Learning Center February 15, 2024

How to Avoid Social Engineering Attacks

In today’s digital era, we rely heavily on the use of modern technology. There is no doubt that it’s made our lives easier, but it has many downsides as well. These innovative technologies have made us more vulnerable to social engineering attacks than ever before. 

The anatomy of a social engineering attack

Social engineering attacks are used by hackers to lure users into giving away confidential information or infecting users’ machines by tricking them into clicking on malicious links. These attacks can have serious consequences, including data breaches, financial loss, identity theft, and unauthorized access to systems or networks. Organizations often employ security awareness training and implement safeguards to mitigate the risk of social engineering attacks.

The process starts with the hacker identifying potential targets and gathering information about them. Then, the hacker establishes contact with the target, trying to convince them to share confidential information or install malicious software. Finally, the hacker ends the interaction with the target. Some of the commonly used social engineering tactics are described below 


Phishing is the most commonly used social engineering tactic nowadays. Phishing emails, messages and websites are used by hackers to trick users into providing sensitive information like passwords, credit card information and much more. Always verify the authenticity of the sender before clicking a link or giving away sensitive information. 


Vishing, short for voice phishing, is a social engineering attack that uses phone calls to lure users into giving away sensitive information. The attacker pretends to be a legitimate entity like a bank, government agencies, colleagues etc. 


Baiting is a special form of phishing attack that exploits the curious nature of human behavior. The attacker sends an email offering free subscription or gifts, making victims give away sensitive information. 


How to protect yourself 

Avoiding social engineering scams involves a combination of awareness, skepticism, and best practices. Here are some tips to help you protect yourself:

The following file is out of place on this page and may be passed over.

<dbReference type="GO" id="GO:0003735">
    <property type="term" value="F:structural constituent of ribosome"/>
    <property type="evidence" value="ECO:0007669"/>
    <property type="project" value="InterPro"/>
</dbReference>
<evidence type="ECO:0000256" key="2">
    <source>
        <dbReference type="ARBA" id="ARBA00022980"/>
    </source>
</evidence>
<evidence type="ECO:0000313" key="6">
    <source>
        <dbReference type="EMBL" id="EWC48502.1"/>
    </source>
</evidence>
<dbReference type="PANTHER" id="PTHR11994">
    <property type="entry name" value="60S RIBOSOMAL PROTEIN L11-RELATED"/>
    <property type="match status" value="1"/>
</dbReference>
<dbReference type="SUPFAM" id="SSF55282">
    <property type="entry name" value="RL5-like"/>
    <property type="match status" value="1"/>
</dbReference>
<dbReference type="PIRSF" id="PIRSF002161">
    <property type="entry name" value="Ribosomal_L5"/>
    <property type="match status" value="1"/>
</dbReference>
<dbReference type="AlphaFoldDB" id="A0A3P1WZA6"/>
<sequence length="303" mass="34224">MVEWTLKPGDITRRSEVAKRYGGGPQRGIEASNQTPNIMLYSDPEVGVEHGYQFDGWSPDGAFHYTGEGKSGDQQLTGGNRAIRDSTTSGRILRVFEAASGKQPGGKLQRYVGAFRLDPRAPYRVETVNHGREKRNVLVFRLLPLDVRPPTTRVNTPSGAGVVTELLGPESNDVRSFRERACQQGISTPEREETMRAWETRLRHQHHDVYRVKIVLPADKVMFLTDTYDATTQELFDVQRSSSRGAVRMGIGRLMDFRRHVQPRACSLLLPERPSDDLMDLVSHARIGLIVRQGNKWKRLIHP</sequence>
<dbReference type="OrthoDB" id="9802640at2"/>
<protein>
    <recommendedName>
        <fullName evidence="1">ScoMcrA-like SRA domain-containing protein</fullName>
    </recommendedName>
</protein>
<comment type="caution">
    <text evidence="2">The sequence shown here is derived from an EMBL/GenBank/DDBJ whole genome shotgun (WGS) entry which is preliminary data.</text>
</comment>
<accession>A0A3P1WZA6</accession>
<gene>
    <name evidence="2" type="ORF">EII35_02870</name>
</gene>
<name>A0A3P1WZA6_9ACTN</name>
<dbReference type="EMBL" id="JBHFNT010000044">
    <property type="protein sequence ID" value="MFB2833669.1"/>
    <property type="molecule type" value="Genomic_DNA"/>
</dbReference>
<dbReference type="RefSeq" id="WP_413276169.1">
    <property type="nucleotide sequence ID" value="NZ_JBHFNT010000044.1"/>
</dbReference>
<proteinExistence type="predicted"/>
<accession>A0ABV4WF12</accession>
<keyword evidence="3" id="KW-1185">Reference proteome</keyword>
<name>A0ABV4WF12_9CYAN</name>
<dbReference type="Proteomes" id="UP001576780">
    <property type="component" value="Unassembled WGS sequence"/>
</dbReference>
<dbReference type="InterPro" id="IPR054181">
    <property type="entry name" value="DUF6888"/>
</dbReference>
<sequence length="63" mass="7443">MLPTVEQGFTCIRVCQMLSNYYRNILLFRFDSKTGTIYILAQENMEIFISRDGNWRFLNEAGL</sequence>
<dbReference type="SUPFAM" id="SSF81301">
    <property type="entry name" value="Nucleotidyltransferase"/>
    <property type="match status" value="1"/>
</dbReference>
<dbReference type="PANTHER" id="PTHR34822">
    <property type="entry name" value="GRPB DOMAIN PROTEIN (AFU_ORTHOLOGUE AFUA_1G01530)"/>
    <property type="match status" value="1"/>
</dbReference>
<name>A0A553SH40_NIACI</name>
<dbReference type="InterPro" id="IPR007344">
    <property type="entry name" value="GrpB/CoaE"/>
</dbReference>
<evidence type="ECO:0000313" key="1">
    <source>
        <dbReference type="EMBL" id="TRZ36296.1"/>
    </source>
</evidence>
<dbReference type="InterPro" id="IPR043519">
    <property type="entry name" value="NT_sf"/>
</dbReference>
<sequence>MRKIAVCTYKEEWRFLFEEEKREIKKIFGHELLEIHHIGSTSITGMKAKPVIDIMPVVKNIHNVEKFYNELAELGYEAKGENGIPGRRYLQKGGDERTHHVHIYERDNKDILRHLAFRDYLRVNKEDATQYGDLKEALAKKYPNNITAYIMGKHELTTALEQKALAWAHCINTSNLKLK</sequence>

Be skeptical

Question any unsolicited requests for personal or sensitive information, especially if they come through email, phone calls, or messages. Verify the identity of the requester through known, trusted channels before complying.

Think before clicking

Avoid clicking on links or downloading attachments from unfamiliar or suspicious sources, even if they seem urgent or enticing. Hover over links to preview the URL before clicking to ensure they’re legitimate.

Verify requests

If someone requests sensitive information or actions (like wire transfers or password resets), independently verify the request through official channels before proceeding. Contact the supposed sender using known contact information, not information provided in the suspicious message.

Stay informed

Keep up-to-date with common social engineering tactics and scams. Awareness of the latest techniques can help you recognize and avoid them.

Use strong authentication

Enable two-factor authentication (2FA) whenever possible, especially for sensitive accounts like email, banking, and social media. This adds an extra layer of security by requiring a second form of verification, such as a code sent to your phone.

Educate yourself

Participate in security awareness training provided by your workplace or educational institution. Familiarize yourself with common social engineering techniques and how to spot them.

Protect personal information

Be cautious about sharing personal or sensitive information online, especially on social media platforms. Limit the amount of personal information you disclose publicly, as it can be used by attackers to craft convincing scams.

Report suspicious activity

If you encounter a potential social engineering scam or phishing attempt, report it to the appropriate authorities, such as your IT department, email provider, or relevant law enforcement agency.


By staying vigilant, exercising caution, and following these best practices, you can reduce the risk of falling victim to social engineering scams.


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